Earlier this year, former counterterrorism official Fran Townsend signed an open letter claiming that Trump would “use the authority of his office to act in ways that make America less safe, and which would diminish our standing in the world.”
This week, she too met with Trump in New York, and is under consideration to lead the Department of Homeland Security.
The meetings are part of a broader shift. While not universal, sizable numbers of Republican national security experts are beginning to come to grips with the idea of working for the future president.
“I hope that members of the Republican foreign policy community, even those who were critical during the election season, will be willing to serve and that the Trump administration will welcome them,” Matthew Kroenig, a former advisor to several GOP presidential hopefuls who also signed the letter, said in an email.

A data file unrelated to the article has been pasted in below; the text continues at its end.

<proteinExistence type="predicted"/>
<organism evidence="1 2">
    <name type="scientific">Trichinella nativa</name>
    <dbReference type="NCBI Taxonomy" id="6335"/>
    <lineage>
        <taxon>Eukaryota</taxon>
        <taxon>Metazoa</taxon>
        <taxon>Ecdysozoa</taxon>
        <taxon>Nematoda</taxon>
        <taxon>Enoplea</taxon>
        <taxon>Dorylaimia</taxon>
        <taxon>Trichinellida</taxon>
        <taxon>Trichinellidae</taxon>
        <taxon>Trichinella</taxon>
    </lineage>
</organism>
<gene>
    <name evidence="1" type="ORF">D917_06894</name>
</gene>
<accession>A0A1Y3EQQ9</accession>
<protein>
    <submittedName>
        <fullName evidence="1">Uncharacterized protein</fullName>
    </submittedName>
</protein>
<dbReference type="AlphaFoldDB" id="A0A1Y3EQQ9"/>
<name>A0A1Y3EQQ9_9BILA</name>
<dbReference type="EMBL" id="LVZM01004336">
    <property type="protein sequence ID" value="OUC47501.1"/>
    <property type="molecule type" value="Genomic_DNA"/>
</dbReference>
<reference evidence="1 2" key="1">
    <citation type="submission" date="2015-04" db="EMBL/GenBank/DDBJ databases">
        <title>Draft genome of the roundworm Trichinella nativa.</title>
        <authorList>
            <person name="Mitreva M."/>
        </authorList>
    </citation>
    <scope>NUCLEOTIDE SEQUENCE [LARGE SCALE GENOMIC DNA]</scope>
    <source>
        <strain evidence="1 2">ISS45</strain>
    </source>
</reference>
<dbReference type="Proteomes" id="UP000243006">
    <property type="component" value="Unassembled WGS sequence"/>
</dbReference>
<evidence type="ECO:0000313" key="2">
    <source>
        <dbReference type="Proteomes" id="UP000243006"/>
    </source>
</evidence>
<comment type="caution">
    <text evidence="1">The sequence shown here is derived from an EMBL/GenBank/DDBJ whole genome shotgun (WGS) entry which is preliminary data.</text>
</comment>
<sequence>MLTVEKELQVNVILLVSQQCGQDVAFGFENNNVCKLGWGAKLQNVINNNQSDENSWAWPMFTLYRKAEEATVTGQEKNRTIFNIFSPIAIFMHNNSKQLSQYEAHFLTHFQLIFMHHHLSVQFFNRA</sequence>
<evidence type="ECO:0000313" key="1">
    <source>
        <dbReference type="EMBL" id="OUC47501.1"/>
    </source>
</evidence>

“The American people have chosen President-elect Trump to be the U.S. commander in chief for at least the next four years and the country will be best served if he is supported by the country’s top national security experts.”